Greenwich Hospital endocrinologists work as part of a specialized team caring for diabetes patients. Other members include nutritionists, physical therapists, case managers, and a diabetes educator, all trained to treat a wide range of complications that may result from this disease.
Types of Diabetes
The three main types of diabetes, Type 1, Type 2, and Gestational, are all defined as metabolic disorders that affect the way the body metabolizes (or uses) digested food to make glucose, the main source of fuel for the body. While all three are similar in regard to the build-up of blood glucose, there are differences in cause and treatment:
Type 1 Diabetes. An auto-immune disease in which the body's immune system destroys the cells in the pancreas that produce insulin. This results in a low amount of insulin or none at all. Because of this, people with Type 1 diabetes must take insulin daily.
Type 2 Diabetes. A result of the body's inability to make enough, or to properly use, insulin. Type 2 diabetes may be controlled with diet, exercise, and weight loss, or may require oral medications, insulin injections or both.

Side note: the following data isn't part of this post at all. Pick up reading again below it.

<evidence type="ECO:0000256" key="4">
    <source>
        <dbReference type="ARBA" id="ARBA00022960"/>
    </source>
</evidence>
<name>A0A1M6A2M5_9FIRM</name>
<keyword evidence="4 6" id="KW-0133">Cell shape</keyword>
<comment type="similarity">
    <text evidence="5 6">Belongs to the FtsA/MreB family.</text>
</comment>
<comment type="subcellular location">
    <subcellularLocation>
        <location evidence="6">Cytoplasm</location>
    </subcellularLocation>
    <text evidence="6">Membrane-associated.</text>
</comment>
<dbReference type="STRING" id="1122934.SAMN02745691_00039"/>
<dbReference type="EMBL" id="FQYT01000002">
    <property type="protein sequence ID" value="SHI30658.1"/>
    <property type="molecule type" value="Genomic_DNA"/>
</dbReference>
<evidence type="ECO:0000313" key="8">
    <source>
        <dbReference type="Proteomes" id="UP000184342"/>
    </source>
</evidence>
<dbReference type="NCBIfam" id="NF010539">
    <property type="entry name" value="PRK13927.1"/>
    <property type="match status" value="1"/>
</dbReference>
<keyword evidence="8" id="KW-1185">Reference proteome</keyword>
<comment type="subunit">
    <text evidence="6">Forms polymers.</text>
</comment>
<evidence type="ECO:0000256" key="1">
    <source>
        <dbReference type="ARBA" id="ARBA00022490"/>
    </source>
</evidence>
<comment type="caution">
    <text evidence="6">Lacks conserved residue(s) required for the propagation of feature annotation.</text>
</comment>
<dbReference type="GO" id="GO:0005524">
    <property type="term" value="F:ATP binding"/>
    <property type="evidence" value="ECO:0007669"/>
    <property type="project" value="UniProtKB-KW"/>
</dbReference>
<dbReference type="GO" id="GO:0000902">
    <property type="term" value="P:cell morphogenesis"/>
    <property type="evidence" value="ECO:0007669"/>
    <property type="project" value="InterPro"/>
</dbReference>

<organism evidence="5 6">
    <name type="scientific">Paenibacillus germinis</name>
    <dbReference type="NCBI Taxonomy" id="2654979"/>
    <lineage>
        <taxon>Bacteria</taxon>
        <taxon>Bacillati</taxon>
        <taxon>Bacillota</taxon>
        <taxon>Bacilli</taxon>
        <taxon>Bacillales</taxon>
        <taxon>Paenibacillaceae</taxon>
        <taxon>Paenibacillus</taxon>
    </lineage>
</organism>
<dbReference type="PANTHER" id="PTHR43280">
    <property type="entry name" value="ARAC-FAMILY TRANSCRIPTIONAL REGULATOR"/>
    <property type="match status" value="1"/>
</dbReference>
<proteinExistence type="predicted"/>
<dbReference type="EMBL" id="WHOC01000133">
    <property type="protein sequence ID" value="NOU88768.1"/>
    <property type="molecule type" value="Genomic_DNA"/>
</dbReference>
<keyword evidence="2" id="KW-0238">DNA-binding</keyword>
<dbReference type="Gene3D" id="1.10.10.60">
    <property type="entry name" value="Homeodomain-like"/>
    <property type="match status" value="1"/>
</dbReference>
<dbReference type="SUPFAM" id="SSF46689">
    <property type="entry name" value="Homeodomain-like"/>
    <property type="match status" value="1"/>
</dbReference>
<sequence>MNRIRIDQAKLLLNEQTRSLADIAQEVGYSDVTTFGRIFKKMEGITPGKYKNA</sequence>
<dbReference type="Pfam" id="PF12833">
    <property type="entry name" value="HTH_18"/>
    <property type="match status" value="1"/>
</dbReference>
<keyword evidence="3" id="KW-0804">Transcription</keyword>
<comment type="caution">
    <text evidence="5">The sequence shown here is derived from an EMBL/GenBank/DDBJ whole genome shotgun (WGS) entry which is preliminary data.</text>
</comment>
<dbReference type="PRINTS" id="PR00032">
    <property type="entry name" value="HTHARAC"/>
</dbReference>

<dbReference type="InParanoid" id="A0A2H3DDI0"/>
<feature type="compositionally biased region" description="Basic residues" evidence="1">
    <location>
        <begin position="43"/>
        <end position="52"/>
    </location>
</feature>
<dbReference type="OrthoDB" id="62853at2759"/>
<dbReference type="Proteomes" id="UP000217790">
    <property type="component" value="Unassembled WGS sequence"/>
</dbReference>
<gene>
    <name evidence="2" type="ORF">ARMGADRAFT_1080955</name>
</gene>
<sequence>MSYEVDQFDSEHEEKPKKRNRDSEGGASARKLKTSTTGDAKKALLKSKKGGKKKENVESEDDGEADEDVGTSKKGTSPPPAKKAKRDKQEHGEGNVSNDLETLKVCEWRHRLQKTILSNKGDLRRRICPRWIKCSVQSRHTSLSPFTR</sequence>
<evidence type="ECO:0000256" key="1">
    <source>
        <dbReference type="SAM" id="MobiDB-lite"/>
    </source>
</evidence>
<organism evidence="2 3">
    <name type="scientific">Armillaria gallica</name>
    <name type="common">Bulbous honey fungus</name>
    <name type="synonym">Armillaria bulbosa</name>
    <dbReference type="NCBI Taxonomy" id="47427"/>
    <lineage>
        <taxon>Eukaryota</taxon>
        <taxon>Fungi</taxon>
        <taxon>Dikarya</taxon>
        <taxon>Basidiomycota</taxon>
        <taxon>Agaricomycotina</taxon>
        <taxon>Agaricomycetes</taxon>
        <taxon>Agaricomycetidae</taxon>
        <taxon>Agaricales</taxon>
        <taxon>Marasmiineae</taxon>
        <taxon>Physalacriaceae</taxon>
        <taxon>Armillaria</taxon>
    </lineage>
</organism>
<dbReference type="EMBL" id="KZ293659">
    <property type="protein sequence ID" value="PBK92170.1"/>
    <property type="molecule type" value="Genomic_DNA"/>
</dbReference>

Gestational Diabetes. A condition that occurs in pregnant women who have not been diagnosed with diabetes in the past. Gestational diabetes may be controlled with diet, exercise, and attention to weight gain. It usually disappears after delivery. Women with gestational diabetes may be at higher risk for Type 2 Diabetes later in life.Greenwich Hospital's Weight Loss and Diabetes Center
Staff at the Weight Loss and Diabetes Center, certified by the American Diabetes Association, help patients manage their disease through improved health and weight loss. Learn more >>
Diabetes & Heart Disease
Diabetes can increase the risk for heart attack, stroke, high blood pressure and other vascular problems. Learn more about heart disease >>
Diabetes & Wound Care
Preventing infections and taking proper care of wounds is critical for diabetic patients. Learn more about wound care and hyperbaric medicine >>